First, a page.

In addition, iwi claims to proprietary interests in ancestral waterways have been upheld by the Waitangi Tribunal. In response, the government has argued that “no one owns the water”. Conversations between the government and iwi leaders about this are conducted in private, despite acute public interest in how fresh water in New Zealand should be managed.

The OECD recognises that iwi interests in waterways have to be resolved if freshwater management in New Zealand is to move ahead. The report highlights the need for the application of national standards at the catchment level to be independently monitored. It also notes that charging for the commercial use of fresh water and polluter pays charges might be considered.

Sir Eddie Durie and the New Zealand Māori Council have suggested that in order to bring greater consistency to the management of waterways across the country, and to recognise iwi interests in fresh water, an independent Waterways Commission might be established. If closely linked with the Office of the Parliamentary Commissioner for the Environment, this would have a number of advantages.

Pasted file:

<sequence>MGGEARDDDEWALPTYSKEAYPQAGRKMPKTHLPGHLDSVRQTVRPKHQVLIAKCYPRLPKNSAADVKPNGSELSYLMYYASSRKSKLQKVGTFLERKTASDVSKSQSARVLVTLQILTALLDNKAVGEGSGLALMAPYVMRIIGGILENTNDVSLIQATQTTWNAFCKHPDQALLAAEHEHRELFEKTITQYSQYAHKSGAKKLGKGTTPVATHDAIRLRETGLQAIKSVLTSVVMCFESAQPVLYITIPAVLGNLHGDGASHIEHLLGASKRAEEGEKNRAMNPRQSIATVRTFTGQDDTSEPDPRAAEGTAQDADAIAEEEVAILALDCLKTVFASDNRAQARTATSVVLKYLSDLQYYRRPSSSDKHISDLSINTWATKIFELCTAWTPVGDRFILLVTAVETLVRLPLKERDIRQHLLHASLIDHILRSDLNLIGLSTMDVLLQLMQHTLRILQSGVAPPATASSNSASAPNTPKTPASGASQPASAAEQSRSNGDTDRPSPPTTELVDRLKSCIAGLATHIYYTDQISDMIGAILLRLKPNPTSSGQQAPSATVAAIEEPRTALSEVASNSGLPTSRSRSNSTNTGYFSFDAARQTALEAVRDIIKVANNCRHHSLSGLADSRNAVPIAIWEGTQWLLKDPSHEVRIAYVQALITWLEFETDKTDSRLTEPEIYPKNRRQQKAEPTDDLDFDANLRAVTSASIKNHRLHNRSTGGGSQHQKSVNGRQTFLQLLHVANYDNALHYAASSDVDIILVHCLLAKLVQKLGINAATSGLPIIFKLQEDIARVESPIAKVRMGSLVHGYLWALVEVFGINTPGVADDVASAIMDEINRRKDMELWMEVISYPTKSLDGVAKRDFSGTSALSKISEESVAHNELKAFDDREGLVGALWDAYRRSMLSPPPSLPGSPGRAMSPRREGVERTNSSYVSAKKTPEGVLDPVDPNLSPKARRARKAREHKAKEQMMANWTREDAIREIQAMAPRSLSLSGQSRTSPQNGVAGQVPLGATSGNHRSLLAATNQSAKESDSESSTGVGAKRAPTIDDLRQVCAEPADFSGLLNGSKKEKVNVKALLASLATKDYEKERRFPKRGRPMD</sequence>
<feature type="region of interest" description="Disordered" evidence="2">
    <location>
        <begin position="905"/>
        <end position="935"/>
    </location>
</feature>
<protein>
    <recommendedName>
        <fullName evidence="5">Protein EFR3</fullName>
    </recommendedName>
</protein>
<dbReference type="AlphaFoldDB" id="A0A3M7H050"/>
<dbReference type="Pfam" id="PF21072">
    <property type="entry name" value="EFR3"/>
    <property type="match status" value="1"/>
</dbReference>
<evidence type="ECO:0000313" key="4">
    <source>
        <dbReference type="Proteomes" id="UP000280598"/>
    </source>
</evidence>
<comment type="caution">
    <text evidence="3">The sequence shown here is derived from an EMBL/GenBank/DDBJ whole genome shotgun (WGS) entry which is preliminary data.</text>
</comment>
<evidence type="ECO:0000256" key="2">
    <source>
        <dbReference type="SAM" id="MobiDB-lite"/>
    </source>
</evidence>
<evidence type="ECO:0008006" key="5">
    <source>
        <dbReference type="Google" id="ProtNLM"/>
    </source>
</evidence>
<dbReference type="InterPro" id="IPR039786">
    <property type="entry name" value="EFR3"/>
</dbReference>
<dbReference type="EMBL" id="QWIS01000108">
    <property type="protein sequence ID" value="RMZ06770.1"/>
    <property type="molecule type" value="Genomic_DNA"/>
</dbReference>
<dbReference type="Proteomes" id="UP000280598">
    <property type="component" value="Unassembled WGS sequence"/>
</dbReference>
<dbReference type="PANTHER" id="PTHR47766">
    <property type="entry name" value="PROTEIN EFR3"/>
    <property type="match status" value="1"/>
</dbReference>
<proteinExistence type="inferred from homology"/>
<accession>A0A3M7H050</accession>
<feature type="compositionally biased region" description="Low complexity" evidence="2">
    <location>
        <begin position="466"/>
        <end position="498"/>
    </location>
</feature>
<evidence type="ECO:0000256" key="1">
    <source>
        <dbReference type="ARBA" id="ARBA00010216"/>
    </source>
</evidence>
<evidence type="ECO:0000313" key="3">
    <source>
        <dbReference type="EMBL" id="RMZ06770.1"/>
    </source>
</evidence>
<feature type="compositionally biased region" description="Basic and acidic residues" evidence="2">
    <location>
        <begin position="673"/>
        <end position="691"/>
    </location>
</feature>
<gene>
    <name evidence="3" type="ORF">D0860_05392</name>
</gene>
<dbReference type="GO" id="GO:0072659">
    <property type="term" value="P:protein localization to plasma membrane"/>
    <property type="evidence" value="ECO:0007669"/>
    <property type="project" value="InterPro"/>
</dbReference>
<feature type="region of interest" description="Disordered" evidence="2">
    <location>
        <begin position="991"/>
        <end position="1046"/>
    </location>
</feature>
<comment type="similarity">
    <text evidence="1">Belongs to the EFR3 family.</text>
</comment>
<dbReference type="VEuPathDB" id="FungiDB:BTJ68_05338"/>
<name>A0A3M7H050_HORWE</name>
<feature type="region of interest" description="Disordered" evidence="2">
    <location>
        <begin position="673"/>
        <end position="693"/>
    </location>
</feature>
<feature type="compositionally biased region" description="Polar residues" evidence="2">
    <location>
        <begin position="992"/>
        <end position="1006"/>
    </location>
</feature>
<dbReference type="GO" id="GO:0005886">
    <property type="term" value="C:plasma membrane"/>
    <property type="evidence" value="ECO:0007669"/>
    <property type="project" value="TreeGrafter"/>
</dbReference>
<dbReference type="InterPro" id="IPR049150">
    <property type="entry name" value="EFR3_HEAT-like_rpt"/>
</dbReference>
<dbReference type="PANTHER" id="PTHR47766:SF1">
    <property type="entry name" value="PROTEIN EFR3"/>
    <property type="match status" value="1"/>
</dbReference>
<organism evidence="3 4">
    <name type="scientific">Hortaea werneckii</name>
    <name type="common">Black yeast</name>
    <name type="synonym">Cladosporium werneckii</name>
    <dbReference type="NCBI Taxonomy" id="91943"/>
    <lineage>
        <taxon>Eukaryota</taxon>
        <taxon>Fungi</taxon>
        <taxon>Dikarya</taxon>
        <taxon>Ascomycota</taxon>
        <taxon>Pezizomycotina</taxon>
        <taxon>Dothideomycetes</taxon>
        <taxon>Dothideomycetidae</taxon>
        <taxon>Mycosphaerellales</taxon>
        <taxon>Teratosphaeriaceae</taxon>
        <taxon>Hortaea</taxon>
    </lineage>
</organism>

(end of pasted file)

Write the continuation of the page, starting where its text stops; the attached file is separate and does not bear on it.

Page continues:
If charging for the commercial use of fresh water is introduced, it is imperative that this income flow is not privatised. All New Zealand citizens have a stake in the country’s waterways, and if water charges are introduced, this funding should be dedicated to improving fresh water quality for the benefit of all, including iwi projects to enhance ancestral waterways, as in Te Awa Tupua (Whanganui River Claims Settlement) Act.

The visionary recognition in Te Awa Tupua Act of the rights of waterways themselves could be extended to other waterways. Rivers, springs, streams, wetlands and lakes existed long before people arrived in New Zealand, and as both the Whanganui people and the OECD recognise, human beings depend on freshwater ecosystems for our health, prosperity and survival, as much as the other way around.